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Stop Sprawl
Fall 2000 Sprawl Report

States at a Glance: Idaho

Treasure Valley Futures
(Boise)
Partnership Plans For Smart Future
Hidden Springs
(Boise)
Good Intentions in the Middle of Nowhere


Treasure Valley Futures
(Boise)
Partnership Plans For Smart Future

Though suburban sprawl may conjure up visions of L.A. or Phoenix, the rugged, southwest corner of Idaho -- home to Boise and one of the fastest-growing counties in the nation -- faces serious traffic and air-quality problems stemming from poorly planned growth. But there is hope. Treasure Valley Futures, a smart-growth plan being put together by local leaders, points a way out of the mess.

Midway through 1997, Boise Mayor Brent Coles and other public officials from the area agreed to better coordinate their land-use and transportation planning. The Treasure Valley Partnership, as this project is called, brings together officials from seven towns and two counties in Southwest Idaho. As part of this effort the partnership helped create Treasure Valley Futures, a public education and planning project for the area. With grant money, research is being done on smart-growth solutions to local sprawl-related problems.

The group is still working on creating a valley-wide plan to protect open space, but a few towns have made progress. Nampa, home to the Idaho Center, is about to refurbish its downtown and is planning to make future growth accessible to commuter rail or other public transportation. The town of Star is also planning to revitalize its main street. And the Partnership recently pledged to restore rail access to Boise and surrounding communities.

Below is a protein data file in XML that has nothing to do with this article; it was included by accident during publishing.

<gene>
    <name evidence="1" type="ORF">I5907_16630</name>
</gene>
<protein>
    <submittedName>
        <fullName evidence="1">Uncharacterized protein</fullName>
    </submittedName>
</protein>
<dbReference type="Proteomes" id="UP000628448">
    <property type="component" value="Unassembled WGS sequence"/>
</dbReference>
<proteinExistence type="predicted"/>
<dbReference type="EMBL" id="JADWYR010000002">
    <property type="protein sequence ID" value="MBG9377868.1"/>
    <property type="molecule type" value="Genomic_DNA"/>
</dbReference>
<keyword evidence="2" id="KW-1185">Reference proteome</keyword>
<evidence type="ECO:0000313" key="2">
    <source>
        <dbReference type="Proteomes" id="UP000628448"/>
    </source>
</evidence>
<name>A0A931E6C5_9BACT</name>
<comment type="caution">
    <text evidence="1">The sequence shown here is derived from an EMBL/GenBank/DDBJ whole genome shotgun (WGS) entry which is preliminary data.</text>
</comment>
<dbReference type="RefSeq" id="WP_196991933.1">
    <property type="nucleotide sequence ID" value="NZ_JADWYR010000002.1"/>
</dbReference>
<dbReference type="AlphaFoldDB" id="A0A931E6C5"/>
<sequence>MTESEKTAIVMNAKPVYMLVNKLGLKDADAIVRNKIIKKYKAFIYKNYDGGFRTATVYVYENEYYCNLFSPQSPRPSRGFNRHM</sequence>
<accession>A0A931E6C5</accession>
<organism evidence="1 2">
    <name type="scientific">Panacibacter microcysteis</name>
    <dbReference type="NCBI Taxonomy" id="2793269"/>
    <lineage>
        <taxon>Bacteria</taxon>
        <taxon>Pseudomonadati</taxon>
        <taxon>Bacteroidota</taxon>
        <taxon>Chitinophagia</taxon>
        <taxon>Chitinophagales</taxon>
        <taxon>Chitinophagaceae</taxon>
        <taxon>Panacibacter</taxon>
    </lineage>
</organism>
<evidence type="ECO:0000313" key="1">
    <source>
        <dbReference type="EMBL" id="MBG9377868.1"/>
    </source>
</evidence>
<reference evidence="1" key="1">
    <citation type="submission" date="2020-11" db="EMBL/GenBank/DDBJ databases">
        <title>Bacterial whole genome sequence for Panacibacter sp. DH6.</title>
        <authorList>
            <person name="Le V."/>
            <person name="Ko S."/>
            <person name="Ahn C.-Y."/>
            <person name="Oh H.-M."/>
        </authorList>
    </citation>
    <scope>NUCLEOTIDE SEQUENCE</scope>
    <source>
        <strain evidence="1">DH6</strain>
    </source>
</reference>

If other communities in the region follow through, Idaho's rejuvenated small towns -- linked by greenbelts, hiking trails and commuter rail -- could one day be a model for smart growth in the West.


Hidden Springs
(Boise)
Good Intentions in the Middle of Nowhere

Can a development that preserves hundreds of acres of open space and includes energy-efficient homes and neo-traditional construction be called sprawl? Unfortunately, yes. Though Hidden Springs has all the trappings of smart growth, the development -- located outside of Boise and consisting of over 1,000 houses -- is sprawl.

The first issue is the project's location -- at least 10 miles from any significant development. Suburban sprawl has crept far along route 84, the main highway that links Boise to towns north and south, and the area suffers from increasing traffic and air pollution. Located in the foothills and without any real public transportation or job opportunities, Hidden Springs will add to these woes.

The problems with its location are compounded by the scale of the project. It will add thousands of people to an isolated area far from existing resources. Though the developers tout the 800-900 acres of open space that the development will preserve, Hidden Springs is located in an undeveloped riverbed at the base of steep foothills. Much of what is being preserved is not easily built on, and the area where construction will take place is ecologically sensitive. True, Hidden Springs could be worse, but it also could be a whole lot better.

States at a Glance | Introduction | Resources | Acknowledgments


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